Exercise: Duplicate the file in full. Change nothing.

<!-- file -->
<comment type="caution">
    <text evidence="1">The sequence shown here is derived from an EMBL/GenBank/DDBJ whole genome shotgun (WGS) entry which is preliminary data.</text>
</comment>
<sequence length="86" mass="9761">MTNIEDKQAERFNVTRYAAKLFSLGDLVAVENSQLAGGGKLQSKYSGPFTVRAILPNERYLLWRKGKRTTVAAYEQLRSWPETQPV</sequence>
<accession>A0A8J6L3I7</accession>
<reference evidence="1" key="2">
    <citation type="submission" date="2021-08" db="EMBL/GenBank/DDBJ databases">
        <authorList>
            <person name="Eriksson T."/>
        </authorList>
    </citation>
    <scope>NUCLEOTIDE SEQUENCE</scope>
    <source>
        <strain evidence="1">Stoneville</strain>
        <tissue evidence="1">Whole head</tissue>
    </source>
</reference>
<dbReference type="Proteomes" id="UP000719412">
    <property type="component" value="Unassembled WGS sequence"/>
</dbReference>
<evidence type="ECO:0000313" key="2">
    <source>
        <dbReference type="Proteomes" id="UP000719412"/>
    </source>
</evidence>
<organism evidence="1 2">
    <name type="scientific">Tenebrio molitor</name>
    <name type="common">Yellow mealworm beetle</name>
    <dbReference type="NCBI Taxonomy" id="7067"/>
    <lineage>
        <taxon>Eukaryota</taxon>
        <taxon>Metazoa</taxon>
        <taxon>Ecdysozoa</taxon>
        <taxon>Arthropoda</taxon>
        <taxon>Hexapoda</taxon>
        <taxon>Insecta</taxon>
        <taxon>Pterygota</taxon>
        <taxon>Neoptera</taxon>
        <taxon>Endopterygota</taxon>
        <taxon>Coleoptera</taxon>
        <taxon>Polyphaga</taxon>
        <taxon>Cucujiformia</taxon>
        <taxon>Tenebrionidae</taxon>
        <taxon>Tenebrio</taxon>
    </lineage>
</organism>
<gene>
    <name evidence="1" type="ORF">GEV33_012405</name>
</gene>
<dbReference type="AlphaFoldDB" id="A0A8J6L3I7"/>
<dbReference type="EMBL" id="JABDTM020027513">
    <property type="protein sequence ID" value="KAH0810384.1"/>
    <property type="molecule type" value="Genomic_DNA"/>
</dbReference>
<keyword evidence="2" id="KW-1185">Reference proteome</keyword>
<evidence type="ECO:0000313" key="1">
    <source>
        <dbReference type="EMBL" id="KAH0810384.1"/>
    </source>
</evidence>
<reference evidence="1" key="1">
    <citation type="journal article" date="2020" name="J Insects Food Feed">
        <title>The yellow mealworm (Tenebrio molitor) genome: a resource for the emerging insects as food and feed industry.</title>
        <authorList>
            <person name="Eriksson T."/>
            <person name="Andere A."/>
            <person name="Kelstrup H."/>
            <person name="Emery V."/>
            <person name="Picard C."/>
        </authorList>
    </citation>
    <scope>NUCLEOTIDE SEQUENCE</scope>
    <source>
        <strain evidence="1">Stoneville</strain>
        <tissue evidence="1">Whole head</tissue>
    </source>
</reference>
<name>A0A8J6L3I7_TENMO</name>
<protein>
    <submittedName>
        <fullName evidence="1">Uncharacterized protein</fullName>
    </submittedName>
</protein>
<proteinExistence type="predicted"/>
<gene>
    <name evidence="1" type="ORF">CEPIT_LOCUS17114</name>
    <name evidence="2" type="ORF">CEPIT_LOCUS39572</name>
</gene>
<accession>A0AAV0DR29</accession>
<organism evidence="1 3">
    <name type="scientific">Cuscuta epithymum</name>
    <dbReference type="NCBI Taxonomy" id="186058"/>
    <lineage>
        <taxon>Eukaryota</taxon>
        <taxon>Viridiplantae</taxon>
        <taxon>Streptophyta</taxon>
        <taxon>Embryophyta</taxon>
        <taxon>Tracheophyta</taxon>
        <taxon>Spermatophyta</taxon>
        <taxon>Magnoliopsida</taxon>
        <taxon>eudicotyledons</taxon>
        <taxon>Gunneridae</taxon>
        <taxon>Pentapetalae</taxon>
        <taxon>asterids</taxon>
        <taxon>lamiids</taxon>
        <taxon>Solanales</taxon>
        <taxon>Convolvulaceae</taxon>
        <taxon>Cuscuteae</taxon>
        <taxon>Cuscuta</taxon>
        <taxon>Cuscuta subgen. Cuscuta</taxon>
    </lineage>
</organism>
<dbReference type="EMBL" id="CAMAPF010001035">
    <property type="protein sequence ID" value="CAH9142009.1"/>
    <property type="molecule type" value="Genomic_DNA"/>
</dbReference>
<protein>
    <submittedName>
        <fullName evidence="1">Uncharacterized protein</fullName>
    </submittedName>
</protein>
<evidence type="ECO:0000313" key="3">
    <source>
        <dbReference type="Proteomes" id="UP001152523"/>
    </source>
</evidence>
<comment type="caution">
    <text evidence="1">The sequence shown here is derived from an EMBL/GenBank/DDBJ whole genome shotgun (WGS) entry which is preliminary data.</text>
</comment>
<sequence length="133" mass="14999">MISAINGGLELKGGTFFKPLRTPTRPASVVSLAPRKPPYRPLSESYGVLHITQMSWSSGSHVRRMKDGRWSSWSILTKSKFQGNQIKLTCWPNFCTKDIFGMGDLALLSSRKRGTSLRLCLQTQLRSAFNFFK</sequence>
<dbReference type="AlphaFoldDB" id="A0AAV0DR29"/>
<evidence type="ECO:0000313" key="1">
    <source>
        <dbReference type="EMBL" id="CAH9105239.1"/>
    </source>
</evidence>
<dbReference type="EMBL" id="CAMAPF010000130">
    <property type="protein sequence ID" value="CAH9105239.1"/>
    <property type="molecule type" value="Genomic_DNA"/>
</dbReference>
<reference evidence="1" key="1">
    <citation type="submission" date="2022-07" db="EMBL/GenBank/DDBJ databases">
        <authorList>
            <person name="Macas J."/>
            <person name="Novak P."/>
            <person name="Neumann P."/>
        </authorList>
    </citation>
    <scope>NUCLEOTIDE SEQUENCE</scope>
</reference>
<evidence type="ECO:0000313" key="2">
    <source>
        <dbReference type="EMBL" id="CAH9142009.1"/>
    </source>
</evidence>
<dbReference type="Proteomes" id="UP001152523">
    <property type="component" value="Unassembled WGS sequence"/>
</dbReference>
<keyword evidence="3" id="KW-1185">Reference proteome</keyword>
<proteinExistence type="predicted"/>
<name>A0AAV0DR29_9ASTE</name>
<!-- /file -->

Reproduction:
<comment type="caution">
    <text evidence="1">The sequence shown here is derived from an EMBL/GenBank/DDBJ whole genome shotgun (WGS) entry which is preliminary data.</text>
</comment>
<sequence length="86" mass="9761">MTNIEDKQAERFNVTRYAAKLFSLGDLVAVENSQLAGGGKLQSKYSGPFTVRAILPNERYLLWRKGKRTTVAAYEQLRSWPETQPV</sequence>
<accession>A0A8J6L3I7</accession>
<reference evidence="1" key="2">
    <citation type="submission" date="2021-08" db="EMBL/GenBank/DDBJ databases">
        <authorList>
            <person name="Eriksson T."/>
        </authorList>
    </citation>
    <scope>NUCLEOTIDE SEQUENCE</scope>
    <source>
        <strain evidence="1">Stoneville</strain>
        <tissue evidence="1">Whole head</tissue>
    </source>
</reference>
<dbReference type="Proteomes" id="UP000719412">
    <property type="component" value="Unassembled WGS sequence"/>
</dbReference>
<evidence type="ECO:0000313" key="2">
    <source>
        <dbReference type="Proteomes" id="UP000719412"/>
    </source>
</evidence>
<organism evidence="1 2">
    <name type="scientific">Tenebrio molitor</name>
    <name type="common">Yellow mealworm beetle</name>
    <dbReference type="NCBI Taxonomy" id="7067"/>
    <lineage>
        <taxon>Eukaryota</taxon>
        <taxon>Metazoa</taxon>
        <taxon>Ecdysozoa</taxon>
        <taxon>Arthropoda</taxon>
        <taxon>Hexapoda</taxon>
        <taxon>Insecta</taxon>
        <taxon>Pterygota</taxon>
        <taxon>Neoptera</taxon>
        <taxon>Endopterygota</taxon>
        <taxon>Coleoptera</taxon>
        <taxon>Polyphaga</taxon>
        <taxon>Cucujiformia</taxon>
        <taxon>Tenebrionidae</taxon>
        <taxon>Tenebrio</taxon>
    </lineage>
</organism>
<gene>
    <name evidence="1" type="ORF">GEV33_012405</name>
</gene>
<dbReference type="AlphaFoldDB" id="A0A8J6L3I7"/>
<dbReference type="EMBL" id="JABDTM020027513">
    <property type="protein sequence ID" value="KAH0810384.1"/>
    <property type="molecule type" value="Genomic_DNA"/>
</dbReference>
<keyword evidence="2" id="KW-1185">Reference proteome</keyword>
<evidence type="ECO:0000313" key="1">
    <source>
        <dbReference type="EMBL" id="KAH0810384.1"/>
    </source>
</evidence>
<reference evidence="1" key="1">
    <citation type="journal article" date="2020" name="J Insects Food Feed">
        <title>The yellow mealworm (Tenebrio molitor) genome: a resource for the emerging insects as food and feed industry.</title>
        <authorList>
            <person name="Eriksson T."/>
            <person name="Andere A."/>
            <person name="Kelstrup H."/>
            <person name="Emery V."/>
            <person name="Picard C."/>
        </authorList>
    </citation>
    <scope>NUCLEOTIDE SEQUENCE</scope>
    <source>
        <strain evidence="1">Stoneville</strain>
        <tissue evidence="1">Whole head</tissue>
    </source>
</reference>
<name>A0A8J6L3I7_TENMO</name>
<protein>
    <submittedName>
        <fullName evidence="1">Uncharacterized protein</fullName>
    </submittedName>
</protein>
<proteinExistence type="predicted"/>
<gene>
    <name evidence="1" type="ORF">CEPIT_LOCUS17114</name>
    <name evidence="2" type="ORF">CEPIT_LOCUS39572</name>
</gene>
<accession>A0AAV0DR29</accession>
<organism evidence="1 3">
    <name type="scientific">Cuscuta epithymum</name>
    <dbReference type="NCBI Taxonomy" id="186058"/>
    <lineage>
        <taxon>Eukaryota</taxon>
        <taxon>Viridiplantae</taxon>
        <taxon>Streptophyta</taxon>
        <taxon>Embryophyta</taxon>
        <taxon>Tracheophyta</taxon>
        <taxon>Spermatophyta</taxon>
        <taxon>Magnoliopsida</taxon>
        <taxon>eudicotyledons</taxon>
        <taxon>Gunneridae</taxon>
        <taxon>Pentapetalae</taxon>
        <taxon>asterids</taxon>
        <taxon>lamiids</taxon>
        <taxon>Solanales</taxon>
        <taxon>Convolvulaceae</taxon>
        <taxon>Cuscuteae</taxon>
        <taxon>Cuscuta</taxon>
        <taxon>Cuscuta subgen. Cuscuta</taxon>
    </lineage>
</organism>
<dbReference type="EMBL" id="CAMAPF010001035">
    <property type="protein sequence ID" value="CAH9142009.1"/>
    <property type="molecule type" value="Genomic_DNA"/>
</dbReference>
<protein>
    <submittedName>
        <fullName evidence="1">Uncharacterized protein</fullName>
    </submittedName>
</protein>
<evidence type="ECO:0000313" key="3">
    <source>
        <dbReference type="Proteomes" id="UP001152523"/>
    </source>
</evidence>
<comment type="caution">
    <text evidence="1">The sequence shown here is derived from an EMBL/GenBank/DDBJ whole genome shotgun (WGS) entry which is preliminary data.</text>
</comment>
<sequence length="133" mass="14999">MISAINGGLELKGGTFFKPLRTPTRPASVVSLAPRKPPYRPLSESYGVLHITQMSWSSGSHVRRMKDGRWSSWSILTKSKFQGNQIKLTCWPNFCTKDIFGMGDLALLSSRKRGTSLRLCLQTQLRSAFNFFK</sequence>
<dbReference type="AlphaFoldDB" id="A0AAV0DR29"/>
<evidence type="ECO:0000313" key="1">
    <source>
        <dbReference type="EMBL" id="CAH9105239.1"/>
    </source>
</evidence>
<dbReference type="EMBL" id="CAMAPF010000130">
    <property type="protein sequence ID" value="CAH9105239.1"/>
    <property type="molecule type" value="Genomic_DNA"/>
</dbReference>
<reference evidence="1" key="1">
    <citation type="submission" date="2022-07" db="EMBL/GenBank/DDBJ databases">
        <authorList>
            <person name="Macas J."/>
            <person name="Novak P."/>
            <person name="Neumann P."/>
        </authorList>
    </citation>
    <scope>NUCLEOTIDE SEQUENCE</scope>
</reference>
<evidence type="ECO:0000313" key="2">
    <source>
        <dbReference type="EMBL" id="CAH9142009.1"/>
    </source>
</evidence>
<dbReference type="Proteomes" id="UP001152523">
    <property type="component" value="Unassembled WGS sequence"/>
</dbReference>
<keyword evidence="3" id="KW-1185">Reference proteome</keyword>
<proteinExistence type="predicted"/>
<name>A0AAV0DR29_9ASTE</name>